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IV.

FAIRY SONGS.

1.

(Fairy sings.)
OVER hill, over dale,

Thorough bush, thorough brier,
Over park, over pale,

Thorough flood, thorough fire,
I do wander everywhere,
Swifter than the moon's sphere;
And I serve the fairy queen,
To dew her orbs upon the green:
The cowslips tall her pensioners be;
In their gold coats spots you see;
Those be rubies, fairy favours,
In those freckles live their savours:
I must go seek some dew-drops here,
And hang a pearl in every cowslip's ear.

A Midsummer Night's Dream, ii. 1.

2.

(Oberon sings.) I KNOW a bank where the wild thyme blows, Where oxlips and the nodding violet grows ; Quite over-canopied with luscious woodbine, With sweet musk-roses, and with eglantine : There sleeps Titania sometime of the night, Lulled in these flowers with dances and delight; And there the snake throws her enamelled skin, Weed wide enough to wrap a fairy in.

A Midsummer Night's Dream, ii. 1.

3.

(Fairies sing.)
You spotted snakes, with double tongue,

Thorny hedge-hogs, be not seen ;
Newts and blind-worms, do no wrong :

Come not near our fairy queen.
Philomel with melody,

Sing in our sweet lullaby :
Lulla, lulla, lullaby : lulla, lulla, lullaby.

Never harm,

Nor spell nor charm,
Come our lovely lady nigh ;
So, good night, with lullaby.
Weaving spiders, come not here;

Hence, you long-legged spinners, hence !
Beetles black, approach not near;

Worm, nor snail, do no offence.
Philomel, with melody, &c.

A Midsummer Night's Dream, ii. 2.

4.

(Puck sings.)
Now the hungry lion roars,

And the wolf behowls the moon;
Whilst the heavy ploughman snores,

All with weary task fordone.
Now the wasted brands do glow,

Whilst the screech-owl, screeching loud,
Puts the wretch that lies in woe

In remembrance of a shroud.

Now it is the time of night

That the graves, all gaping wide, Everyone lets forth his sprite,

In the churchway paths to glide ; And we fairies that do run

By the triple Hecate's team, From the presence of the sun,

Following darkness like a dream, Now are frolic: not a mouse Shall disturb this hallowed house : I am sent, with broom, before, To sweep the dust behind the door.

A Midsummer Night's Dream, v. 1.

5.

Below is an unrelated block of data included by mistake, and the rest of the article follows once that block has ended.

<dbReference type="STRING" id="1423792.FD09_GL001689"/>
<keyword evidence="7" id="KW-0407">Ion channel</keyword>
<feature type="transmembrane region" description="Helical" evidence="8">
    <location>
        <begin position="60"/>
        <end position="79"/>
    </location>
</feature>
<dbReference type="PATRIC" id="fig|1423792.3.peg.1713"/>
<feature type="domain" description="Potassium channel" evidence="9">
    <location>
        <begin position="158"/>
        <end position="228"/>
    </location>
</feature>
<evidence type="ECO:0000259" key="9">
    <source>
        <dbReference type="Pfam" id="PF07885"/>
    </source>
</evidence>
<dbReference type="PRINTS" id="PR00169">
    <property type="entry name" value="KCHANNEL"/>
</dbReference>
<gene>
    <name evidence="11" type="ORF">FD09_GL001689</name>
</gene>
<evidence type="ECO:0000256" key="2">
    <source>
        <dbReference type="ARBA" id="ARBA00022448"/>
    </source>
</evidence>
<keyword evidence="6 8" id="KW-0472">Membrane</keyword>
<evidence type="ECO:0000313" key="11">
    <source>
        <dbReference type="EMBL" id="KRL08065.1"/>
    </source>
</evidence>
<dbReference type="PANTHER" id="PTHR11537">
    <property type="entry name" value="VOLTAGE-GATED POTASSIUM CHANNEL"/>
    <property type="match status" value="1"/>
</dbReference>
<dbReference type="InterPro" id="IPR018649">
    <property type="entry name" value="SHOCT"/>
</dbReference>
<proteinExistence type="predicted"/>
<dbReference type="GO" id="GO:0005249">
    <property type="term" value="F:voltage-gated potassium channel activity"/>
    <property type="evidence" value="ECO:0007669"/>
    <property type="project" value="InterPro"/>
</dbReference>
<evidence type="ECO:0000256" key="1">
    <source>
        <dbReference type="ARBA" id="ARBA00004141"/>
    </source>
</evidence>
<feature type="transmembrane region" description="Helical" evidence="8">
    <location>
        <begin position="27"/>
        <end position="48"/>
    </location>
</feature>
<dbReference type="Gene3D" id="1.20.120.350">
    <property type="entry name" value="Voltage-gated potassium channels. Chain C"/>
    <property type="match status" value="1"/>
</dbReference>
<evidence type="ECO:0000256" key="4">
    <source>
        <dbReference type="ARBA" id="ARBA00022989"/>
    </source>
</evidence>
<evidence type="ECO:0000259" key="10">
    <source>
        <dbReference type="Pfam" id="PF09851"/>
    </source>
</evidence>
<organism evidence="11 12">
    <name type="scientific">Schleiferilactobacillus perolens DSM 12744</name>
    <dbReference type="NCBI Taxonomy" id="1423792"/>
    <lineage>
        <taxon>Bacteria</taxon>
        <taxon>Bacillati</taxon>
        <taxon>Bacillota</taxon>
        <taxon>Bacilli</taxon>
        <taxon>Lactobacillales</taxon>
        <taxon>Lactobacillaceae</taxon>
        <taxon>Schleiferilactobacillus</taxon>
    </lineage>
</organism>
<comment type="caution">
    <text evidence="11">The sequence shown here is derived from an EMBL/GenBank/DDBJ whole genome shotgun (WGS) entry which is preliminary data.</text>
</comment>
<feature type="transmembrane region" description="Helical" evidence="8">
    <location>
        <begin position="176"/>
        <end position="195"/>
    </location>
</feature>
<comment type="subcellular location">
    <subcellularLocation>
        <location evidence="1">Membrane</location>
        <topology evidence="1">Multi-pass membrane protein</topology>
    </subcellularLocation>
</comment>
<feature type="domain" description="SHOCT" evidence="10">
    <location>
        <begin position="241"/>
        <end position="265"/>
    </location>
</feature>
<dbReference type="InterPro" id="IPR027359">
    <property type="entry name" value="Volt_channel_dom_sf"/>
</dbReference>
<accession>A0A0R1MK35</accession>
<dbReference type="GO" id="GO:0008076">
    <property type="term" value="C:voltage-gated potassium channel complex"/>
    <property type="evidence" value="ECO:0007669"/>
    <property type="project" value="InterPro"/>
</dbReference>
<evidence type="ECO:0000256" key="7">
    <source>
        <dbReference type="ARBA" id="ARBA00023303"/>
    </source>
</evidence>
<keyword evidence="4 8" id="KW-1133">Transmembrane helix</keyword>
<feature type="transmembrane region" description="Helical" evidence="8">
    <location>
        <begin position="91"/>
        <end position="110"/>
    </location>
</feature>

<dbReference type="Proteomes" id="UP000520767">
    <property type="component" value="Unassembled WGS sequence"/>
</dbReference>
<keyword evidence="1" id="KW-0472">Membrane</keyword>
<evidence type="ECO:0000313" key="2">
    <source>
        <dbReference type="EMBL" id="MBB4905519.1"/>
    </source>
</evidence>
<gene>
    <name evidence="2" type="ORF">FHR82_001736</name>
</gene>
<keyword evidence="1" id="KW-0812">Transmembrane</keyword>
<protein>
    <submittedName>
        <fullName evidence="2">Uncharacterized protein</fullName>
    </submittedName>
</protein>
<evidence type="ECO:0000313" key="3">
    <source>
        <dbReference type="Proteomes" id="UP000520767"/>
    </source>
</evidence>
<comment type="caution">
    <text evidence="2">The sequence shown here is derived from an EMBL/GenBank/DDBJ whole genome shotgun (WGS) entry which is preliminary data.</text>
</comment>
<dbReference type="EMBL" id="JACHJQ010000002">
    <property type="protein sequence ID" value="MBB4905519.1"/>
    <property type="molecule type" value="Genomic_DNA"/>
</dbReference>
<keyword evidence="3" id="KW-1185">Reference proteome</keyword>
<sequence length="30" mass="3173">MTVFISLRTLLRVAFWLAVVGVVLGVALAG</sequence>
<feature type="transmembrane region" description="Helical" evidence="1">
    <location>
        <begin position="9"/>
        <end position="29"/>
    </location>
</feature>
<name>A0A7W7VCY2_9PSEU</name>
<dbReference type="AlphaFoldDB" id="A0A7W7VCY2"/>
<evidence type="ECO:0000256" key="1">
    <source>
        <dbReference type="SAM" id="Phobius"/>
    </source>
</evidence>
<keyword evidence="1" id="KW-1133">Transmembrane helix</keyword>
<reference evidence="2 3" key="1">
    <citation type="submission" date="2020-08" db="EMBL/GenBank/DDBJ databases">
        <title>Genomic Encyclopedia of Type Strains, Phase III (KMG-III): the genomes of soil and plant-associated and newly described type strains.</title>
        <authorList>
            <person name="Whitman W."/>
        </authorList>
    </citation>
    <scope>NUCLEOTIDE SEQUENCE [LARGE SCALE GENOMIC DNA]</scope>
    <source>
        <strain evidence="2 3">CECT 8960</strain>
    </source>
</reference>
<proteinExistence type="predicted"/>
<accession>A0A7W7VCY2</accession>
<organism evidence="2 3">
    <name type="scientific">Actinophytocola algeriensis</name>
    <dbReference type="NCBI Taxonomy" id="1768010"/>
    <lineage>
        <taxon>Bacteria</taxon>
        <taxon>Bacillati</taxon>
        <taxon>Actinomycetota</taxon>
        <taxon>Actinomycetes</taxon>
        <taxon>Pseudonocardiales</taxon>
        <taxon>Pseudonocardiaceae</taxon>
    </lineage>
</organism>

(Juno and Ceres sing.)

HONOUR, riches, marriage-blessing,
Long continuance, and increasing,
Hourly joys be still upon you !
Juno sings her blessings on you.

Earth's increase, foison plenty,
Barns and garners never empty ;
Vines with clustering bunches growing,
Plants with goodly burden bowing.

Spring come to you at the farthest
In the very end of harvest !
Scarcity and want shall shun you ;
Ceres' blessing so is on you.

The Tempest, iv. 1.

6.

(Ariel sings.)

WHERE the bee sucks, there suck I;
In a cowslip's bell I lie ;
There I couch when owls do cry.
On the bat’s back I do fly

After summer merrily.
Merrily, merrily shall I live now
Under the blossom that hangs on the bough.

The Tempest, v. 1.

V.

REVEILLEZ.

HARK, hark! the lark at heaven's gate sings,

And Phoebus 'gins arise,
His steeds to water at those springs

On chaliced flowers that lies :
And winking Mary-buds begin

To ope their golden eyes :
With everything that pretty is,
My lady sweet, arise ;
Arise, arise !

Cymbeline, ii. 3.

VI.
LOVE RESTRAINED.

On a day—alack the day! -
Love, whose month is ever May,
Spied a blossom passing fair,

G

Playing in the wanton air :
Through the velvet leaves the wind,
All unseen, can passage find;
That the lover, sick to death,
Wish himself the heaven's breath.
Air,' quoth he, thy cheeks may blow;
Air, would I might triumph so !
But, alack! my hand is sworn
Ne'er to pluck thee from thy thorn :
Vow, alack, for youth unmeet,
Youth so apt to pluck a sweet !
Do not call it sin in me,
That I am forsworn for thee;
Thou, for whom Jove would swear
Juno but an Ethiope were;
And deny himself for Jove,
Turning mortal for thy love.'

Love's Labour's Lost, iv. 3.

VII.

Νικά δε και σίδηρον
Και πύρ καλή τις ούσα.'

.'

TAKE, oh, take those lips away

That so sweetly were forsworn;
And those eyes, the break of day,

Lights that do mislead the morn.
But my kisses bring again ;
Seals of love, but sealed in vain.

Measure for Measure, iv. 1.

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